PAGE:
The Book of Kells
By far the most famous holding of the library, however, is an extraordinary illuminated manuscript known as the Book of Kells. Decorated with lavish Celtic and Christian iconography, its distinctive designs have become rooted in Irish identity. It is considered one of Ireland’s greatest cultural treasures, Thought to have been created around 800 AD by Christian monks on the Isle of Iona in Scotland, it is composed of the four gospels, hand-transcribed on vellum. It is named for the monastery at Kells, County Meath, where the monks took refuge after a Viking raid and which became the manuscript’s home for centuries before coming to Trinity College in 1661, for safekeeping after the Cromwellian raids on religious institutions. It has been on display here since the 19th century.
Dublin Castle is one of the most important buildings in Irish history. First founded by King John of England in 1204 to defend the city and administer the new territories in Ireland, it was completed by 1230.The fortress was of typical Norman design, with a central courtyard protected on all sides by tall defensive walls and a circular tower at each corner. It remained the seat of English rule in Ireland until 1922, serving as the residence of the British monarch’s representative, the Viceroy (a.k.a. Lord Lieutenant) of Ireland, and as a ceremonial and administrative center.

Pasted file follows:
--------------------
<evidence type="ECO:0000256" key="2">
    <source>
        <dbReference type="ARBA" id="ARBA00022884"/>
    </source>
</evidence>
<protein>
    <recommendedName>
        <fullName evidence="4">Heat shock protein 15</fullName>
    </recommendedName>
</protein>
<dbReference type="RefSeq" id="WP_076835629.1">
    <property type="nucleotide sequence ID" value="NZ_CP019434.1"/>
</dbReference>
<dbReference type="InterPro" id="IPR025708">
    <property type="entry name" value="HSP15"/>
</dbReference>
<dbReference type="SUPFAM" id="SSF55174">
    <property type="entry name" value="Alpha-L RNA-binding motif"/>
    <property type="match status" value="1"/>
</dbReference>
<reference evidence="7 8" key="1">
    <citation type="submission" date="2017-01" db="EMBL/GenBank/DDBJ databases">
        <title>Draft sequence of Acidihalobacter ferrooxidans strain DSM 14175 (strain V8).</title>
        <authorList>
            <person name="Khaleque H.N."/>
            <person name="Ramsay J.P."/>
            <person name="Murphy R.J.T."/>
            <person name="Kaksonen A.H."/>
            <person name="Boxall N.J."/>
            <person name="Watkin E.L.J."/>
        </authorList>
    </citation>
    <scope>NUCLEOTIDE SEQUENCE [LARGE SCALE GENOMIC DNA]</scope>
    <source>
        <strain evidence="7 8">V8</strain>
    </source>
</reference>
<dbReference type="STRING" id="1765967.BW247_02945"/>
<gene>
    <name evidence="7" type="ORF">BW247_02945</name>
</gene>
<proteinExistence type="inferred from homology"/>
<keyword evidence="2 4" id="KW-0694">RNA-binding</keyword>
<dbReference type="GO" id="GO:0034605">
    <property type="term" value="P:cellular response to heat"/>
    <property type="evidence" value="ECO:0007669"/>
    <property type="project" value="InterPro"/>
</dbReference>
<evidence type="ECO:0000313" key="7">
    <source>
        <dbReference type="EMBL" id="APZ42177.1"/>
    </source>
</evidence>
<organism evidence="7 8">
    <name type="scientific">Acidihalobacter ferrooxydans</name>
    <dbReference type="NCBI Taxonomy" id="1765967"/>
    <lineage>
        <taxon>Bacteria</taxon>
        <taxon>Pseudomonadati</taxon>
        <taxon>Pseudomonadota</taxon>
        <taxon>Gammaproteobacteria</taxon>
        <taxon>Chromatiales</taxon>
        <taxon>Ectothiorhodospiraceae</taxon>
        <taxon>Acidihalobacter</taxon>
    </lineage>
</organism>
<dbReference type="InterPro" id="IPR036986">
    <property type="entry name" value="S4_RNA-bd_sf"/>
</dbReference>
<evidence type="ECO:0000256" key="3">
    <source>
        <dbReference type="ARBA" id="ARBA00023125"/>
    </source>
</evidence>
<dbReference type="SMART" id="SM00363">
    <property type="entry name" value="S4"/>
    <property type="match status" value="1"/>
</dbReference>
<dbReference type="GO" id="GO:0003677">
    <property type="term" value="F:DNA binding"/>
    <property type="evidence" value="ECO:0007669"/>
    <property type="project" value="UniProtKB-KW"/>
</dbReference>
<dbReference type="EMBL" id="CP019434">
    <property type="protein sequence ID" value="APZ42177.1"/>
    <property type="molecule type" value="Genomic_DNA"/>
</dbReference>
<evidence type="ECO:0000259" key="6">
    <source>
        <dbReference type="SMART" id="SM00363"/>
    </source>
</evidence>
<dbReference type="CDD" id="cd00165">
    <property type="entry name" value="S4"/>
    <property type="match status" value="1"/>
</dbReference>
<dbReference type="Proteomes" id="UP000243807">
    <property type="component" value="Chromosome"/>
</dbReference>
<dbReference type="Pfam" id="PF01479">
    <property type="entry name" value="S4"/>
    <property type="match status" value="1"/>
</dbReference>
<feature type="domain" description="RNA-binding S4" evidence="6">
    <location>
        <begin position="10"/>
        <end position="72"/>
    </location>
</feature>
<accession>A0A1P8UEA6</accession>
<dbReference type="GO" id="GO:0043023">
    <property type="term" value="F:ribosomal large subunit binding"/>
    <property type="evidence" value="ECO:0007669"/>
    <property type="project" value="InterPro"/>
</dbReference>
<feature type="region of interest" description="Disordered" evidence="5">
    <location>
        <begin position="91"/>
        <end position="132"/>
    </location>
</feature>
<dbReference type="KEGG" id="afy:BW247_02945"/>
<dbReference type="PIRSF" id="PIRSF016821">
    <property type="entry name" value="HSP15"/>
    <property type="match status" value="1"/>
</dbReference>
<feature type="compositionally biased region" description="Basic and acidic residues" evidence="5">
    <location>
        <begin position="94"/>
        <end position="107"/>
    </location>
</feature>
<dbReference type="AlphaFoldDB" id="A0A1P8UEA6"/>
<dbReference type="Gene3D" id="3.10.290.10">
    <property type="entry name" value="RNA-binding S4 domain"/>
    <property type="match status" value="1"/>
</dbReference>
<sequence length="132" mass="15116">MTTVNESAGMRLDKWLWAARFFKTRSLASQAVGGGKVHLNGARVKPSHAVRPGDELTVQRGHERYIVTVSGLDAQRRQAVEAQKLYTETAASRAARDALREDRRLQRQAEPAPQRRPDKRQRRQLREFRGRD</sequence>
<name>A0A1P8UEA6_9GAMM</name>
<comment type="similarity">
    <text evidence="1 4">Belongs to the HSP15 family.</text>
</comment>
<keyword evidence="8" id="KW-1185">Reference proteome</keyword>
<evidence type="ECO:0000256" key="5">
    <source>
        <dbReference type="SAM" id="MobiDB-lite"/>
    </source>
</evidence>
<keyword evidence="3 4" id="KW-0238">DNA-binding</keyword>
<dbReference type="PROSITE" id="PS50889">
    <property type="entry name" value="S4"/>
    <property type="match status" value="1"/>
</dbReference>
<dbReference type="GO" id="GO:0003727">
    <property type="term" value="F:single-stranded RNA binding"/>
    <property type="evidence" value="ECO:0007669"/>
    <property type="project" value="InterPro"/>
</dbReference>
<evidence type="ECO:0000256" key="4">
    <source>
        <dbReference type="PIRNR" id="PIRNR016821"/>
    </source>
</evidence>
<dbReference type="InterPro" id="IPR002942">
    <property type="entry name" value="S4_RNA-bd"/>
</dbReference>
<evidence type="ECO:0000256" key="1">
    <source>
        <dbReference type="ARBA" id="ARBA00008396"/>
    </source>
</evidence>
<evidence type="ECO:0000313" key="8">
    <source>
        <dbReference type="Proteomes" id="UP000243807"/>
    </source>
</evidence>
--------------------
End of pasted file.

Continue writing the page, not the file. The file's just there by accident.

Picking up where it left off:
The castle evolved considerably throughout the centuries, and although parts of the original fortress still exist, most of the current complex dates from the 18th and 19th centuries, including the State Rooms, which are still used for official state engagements. In 1922, following Ireland’s independence, Dublin Castle was handed over to the new Irish government. It is now a major government complex and a key tourist attraction.
Beneath the northeast corner of the lower castle yard, excavations have uncovered parts of the structure of the medieval castle. These include remains of original Viking defenses, a section of which was integrated within the massive circular walls of the 13th century Powder Tower. Built around 1228 and used to store gun powder, the tower had an interior diameter of six meters (20 feet) surrounded by four meters (13 feet) thick limestone walls. Stone steps cut through the medieval stone wall to allow access to the Castle from the narrow moat that surrounded it, are also visible to visitors.
Designed by Francis Johnston (1760–1829), the foremost architect working in Ireland in the early 19th century, the chapel contains one of the finest Gothic revival interiors in the country. It served as the official Church of Ireland chapel of the Household of the Lord Lieutenant from 1814 until the creation of the Irish Free State in 1922, which terminated the office of Lord Lieutenant and ended British rule in most of Ireland. In 1943, the chapel was reconsecrated as a Catholic place of worship and rededicated as the Church of the Most Holy Trinity.
The stunning organ case was constructed in 1857 to house a new organ by William Telford of Dublin, which replaced an earlier instrument. Although the case was restored in 2008, the organ is no longer playable as the pipework and mechanisms have been removed.